The classroom lecture. It’s been criticized, despised, even lampooned. An entire generation can probably recite the lines to Ben Stein’s dead-pan, droning lecture in the 1986 film, Ferris Bueller’s Day Off. (“Anyone?… Anyone?”)
But lectures aren’t necessarily bad. In fact , they can be an efficient way to help students acquire new knowledge. The problem with lectures, though, is often a matter of pacing. For some students, the information may come too slowly or repeat information they already know. Result: boredom.
For others, a lecture may provide too much information too rapidly or presume prior knowledge students don’t have. If students zone out for a moment, they may miss important content and be lost for the rest of the lecture. Result: confusion.
After a hit-or-miss lecture, teachers often give homework assignments, which students perform in what may be a private hell of frustration and confusion. What did my teacher said about cross-multiplying? Comma use in compound sentences? The Laffer Curve?
A new generation of enterprising teachers is beginning to turn this classroom model on its head, creating what are called “flipped” or “inverted” classrooms. Using simple web software, they record and post their lectures online, creating mini-lectures similar to what Salman Khan has created with his Khan Academy collection of more than 2,000 online lessons. (Click here to view Khan’s recent TED talk).
In these inverted classrooms, students watch the lectures at home, where they’re able to speed up content they already understand or stop and review content they don’t get the first time around (and might be too embarrassed to ask their teachers to repeat in class). The online lecture also incorporates visual representation, such as animated graphs or photos of important historical events.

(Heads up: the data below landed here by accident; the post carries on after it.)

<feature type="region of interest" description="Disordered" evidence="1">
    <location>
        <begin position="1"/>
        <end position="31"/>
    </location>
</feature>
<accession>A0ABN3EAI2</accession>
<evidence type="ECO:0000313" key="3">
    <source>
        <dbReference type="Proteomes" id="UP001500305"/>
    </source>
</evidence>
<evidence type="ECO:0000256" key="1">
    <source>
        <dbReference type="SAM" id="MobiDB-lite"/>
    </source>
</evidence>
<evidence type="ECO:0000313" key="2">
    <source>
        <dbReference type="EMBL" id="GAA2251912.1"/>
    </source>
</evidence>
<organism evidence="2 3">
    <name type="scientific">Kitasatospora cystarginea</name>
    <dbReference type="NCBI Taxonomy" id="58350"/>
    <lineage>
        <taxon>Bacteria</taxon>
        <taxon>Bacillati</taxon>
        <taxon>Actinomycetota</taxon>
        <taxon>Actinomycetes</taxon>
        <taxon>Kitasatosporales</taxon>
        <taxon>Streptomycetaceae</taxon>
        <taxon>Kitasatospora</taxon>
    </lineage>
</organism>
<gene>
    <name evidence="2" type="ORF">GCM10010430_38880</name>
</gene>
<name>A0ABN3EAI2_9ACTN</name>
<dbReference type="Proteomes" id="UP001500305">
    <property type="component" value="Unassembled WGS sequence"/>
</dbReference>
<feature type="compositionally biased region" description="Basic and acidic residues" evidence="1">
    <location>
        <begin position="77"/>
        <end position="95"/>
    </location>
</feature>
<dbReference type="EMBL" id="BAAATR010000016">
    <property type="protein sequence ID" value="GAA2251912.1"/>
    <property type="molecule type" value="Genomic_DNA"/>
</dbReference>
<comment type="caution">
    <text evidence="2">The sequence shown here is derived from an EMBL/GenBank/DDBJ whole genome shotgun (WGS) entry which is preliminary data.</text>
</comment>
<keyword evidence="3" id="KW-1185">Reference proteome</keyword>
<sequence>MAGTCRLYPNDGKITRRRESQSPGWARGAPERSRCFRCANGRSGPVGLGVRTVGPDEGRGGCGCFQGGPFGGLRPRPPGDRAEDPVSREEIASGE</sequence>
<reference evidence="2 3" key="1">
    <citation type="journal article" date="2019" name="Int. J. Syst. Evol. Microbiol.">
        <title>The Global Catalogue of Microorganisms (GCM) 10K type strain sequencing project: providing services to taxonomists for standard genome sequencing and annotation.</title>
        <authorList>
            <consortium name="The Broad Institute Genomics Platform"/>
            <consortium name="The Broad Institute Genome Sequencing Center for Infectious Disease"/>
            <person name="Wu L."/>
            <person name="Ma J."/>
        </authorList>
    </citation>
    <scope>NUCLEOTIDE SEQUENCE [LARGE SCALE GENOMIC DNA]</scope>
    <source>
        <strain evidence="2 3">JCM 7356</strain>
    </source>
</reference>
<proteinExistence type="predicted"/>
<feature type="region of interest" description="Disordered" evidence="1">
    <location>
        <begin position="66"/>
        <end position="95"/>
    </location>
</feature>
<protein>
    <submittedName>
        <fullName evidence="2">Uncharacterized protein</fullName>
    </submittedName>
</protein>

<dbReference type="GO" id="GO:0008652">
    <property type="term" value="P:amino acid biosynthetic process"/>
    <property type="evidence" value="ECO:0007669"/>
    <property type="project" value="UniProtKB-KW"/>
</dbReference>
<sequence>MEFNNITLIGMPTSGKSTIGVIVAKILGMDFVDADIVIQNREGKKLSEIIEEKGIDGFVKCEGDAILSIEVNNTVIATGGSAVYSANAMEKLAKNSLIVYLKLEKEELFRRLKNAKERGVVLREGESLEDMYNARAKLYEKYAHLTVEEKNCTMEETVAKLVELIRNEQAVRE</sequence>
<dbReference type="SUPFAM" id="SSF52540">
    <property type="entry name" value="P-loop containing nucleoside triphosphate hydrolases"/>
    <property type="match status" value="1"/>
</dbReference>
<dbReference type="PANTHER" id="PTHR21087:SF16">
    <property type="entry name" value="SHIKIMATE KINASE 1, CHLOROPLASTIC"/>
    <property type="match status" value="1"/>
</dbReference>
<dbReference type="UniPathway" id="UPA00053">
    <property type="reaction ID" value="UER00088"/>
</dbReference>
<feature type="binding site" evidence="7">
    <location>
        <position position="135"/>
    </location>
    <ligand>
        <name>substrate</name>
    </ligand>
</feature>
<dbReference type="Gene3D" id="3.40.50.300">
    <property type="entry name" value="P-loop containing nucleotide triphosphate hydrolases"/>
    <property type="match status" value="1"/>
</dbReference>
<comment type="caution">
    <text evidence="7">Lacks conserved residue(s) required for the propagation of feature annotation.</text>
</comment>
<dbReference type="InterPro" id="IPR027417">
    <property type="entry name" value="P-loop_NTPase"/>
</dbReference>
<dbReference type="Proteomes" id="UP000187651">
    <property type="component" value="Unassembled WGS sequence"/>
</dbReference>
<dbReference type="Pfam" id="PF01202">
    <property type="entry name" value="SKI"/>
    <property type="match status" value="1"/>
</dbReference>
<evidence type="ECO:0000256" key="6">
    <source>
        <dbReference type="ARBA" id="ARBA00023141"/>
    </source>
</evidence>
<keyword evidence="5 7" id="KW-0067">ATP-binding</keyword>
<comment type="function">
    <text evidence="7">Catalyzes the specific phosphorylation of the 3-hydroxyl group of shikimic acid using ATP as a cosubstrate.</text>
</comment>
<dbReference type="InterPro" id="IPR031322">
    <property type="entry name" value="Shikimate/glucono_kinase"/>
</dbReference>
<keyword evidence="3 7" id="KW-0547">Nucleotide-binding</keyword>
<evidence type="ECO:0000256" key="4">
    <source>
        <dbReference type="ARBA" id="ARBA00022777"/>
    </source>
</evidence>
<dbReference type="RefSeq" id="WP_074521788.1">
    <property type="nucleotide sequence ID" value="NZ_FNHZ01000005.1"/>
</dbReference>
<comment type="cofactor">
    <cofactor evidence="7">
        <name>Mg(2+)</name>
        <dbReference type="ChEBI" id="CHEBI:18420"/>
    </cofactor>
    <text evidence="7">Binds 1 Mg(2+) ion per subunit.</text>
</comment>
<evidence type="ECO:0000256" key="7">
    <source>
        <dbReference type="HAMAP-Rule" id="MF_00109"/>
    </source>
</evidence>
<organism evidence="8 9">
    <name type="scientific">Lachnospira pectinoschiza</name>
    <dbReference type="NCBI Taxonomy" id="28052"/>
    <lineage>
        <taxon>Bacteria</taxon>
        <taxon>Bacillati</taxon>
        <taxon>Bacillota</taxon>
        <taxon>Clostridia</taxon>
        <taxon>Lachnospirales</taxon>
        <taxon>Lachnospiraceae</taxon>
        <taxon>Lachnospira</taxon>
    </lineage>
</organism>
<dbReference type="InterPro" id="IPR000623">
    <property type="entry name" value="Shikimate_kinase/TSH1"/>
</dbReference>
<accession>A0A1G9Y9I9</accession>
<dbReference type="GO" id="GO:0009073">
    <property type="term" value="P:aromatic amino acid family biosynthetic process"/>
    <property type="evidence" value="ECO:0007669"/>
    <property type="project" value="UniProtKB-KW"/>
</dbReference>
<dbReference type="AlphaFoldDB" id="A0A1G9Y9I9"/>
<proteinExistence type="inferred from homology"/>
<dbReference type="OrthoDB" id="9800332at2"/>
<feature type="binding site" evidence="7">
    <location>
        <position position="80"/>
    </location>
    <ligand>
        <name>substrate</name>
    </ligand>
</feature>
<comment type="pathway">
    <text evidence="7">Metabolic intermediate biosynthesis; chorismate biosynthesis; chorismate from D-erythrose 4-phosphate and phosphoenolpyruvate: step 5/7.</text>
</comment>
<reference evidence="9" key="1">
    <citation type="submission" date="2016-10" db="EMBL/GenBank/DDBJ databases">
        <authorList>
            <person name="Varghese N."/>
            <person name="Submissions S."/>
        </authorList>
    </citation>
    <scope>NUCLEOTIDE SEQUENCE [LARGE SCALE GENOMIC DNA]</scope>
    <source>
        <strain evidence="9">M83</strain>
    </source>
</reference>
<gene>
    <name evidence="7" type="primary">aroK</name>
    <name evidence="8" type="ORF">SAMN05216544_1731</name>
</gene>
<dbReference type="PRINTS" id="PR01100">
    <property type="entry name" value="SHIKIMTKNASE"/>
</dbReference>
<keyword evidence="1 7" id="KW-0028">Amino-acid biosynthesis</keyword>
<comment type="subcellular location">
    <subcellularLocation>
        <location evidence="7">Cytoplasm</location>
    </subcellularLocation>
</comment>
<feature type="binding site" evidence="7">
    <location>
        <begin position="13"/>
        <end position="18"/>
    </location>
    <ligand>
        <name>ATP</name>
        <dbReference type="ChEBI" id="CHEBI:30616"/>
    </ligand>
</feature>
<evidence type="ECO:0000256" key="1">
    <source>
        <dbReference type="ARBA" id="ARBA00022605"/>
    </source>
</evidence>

Now, when students come to class, they can ask their teachers clarifying questions about the previous night’s lesson and engage in guided practice on problems they might otherwise have struggled with at home in tormented isolation. During class time, teachers can provide students with real-time feedback and correct misperceptions before they become deeply ingrained.
Jamie Yoos, last year’s teacher of the year in Washington state has created his own “inverted classroom” (see below).
Similarly, two Colorado teachers, Jonathan Bergman and Aaron Sams, have also “flipped” their classrooms with vodcasting (i.e., online broadcasting of videos).
Students of these innovative teachers say they love the new format and are more engaged in class. Sure, there may be a few students out there who still delight in a 50-minute lecture, but for the rest, inverted classrooms just seem to make … anyone? … anyone? … perfect sense.